I’ve been letting the crow fly around in the open daily after accidentally releasing it last Friday evening. I was a little worried it would find its way into a cat or fox, but early Saturday morning I saw it wrestling with its broodmates in the elm beside the shop. It tired of that pretty soon, and flew down to the roof. I’ve still got scaffolding up from a project I nearly completed about a year ago (and have been too busy, lazy, or distracted to put the finishing touches on) so I was able to climb up, coax it over with some cat food, and grab it.
Since then, we’ve let it out a couple of times so it can go hang with the crows, and after a half hour or so it flies back to a spot where you can reach it without much effort.
Yesterday was the first time I’ve heard it cawing to the other crows. It has a different way of speaking to us (a burbling sound that increases in volume as we walk away… “Where you think you’re going?” Maybe.)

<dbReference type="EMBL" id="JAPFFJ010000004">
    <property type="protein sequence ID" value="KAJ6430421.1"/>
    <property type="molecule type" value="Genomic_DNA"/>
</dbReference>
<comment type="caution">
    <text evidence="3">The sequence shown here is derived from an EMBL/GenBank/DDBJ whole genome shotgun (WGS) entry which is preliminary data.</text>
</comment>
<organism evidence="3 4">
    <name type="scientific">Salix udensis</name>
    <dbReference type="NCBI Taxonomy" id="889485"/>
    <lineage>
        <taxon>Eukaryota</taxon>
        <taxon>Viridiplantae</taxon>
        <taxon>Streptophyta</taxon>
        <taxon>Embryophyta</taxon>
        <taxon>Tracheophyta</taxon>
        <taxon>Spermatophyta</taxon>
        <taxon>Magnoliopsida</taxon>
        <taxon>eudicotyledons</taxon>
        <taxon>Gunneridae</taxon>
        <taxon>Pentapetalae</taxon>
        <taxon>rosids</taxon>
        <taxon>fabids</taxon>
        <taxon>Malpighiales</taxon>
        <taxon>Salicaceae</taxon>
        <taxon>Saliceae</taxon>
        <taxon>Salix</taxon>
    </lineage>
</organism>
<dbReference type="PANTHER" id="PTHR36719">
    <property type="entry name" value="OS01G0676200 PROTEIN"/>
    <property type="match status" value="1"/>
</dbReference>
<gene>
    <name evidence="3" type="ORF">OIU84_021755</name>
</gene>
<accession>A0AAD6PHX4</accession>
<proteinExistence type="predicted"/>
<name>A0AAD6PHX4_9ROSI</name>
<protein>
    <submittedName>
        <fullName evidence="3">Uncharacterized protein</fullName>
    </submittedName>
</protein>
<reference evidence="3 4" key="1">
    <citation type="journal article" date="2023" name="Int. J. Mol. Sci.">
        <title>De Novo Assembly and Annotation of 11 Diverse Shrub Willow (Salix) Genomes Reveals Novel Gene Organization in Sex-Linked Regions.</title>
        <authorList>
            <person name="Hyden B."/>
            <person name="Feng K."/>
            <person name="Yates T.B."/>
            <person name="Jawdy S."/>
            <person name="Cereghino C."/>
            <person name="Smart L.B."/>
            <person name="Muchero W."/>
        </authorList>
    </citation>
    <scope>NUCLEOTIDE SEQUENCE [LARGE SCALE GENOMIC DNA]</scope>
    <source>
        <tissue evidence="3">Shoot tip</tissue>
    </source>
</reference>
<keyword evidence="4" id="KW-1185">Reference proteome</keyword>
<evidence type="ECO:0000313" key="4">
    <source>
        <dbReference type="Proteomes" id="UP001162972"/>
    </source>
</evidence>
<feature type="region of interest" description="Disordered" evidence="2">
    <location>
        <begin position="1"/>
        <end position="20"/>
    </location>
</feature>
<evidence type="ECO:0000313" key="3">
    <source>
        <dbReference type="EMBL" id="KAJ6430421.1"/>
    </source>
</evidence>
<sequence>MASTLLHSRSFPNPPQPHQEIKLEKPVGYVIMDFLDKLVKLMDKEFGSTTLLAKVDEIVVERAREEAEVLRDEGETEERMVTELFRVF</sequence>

It’s also developed this peculiar habit of grabbing one of my fingers in its beak and holding it while I give it a pet on its snaky little head. I wonder if any crow specialists can tell me why they do this. I’ve seen footage of other habituated crows doing something similar.
They’re able to arch their brows and have remarkably expressive faces for avians.
They must not be very tasty, or are, as my wife suggests, unable to mate in captivity: otherwise we’d have domesticated them. Of the many animals we have here, I get the impression it is the one most delighted with human company.*

*Balto is human. He don’t know nothing else.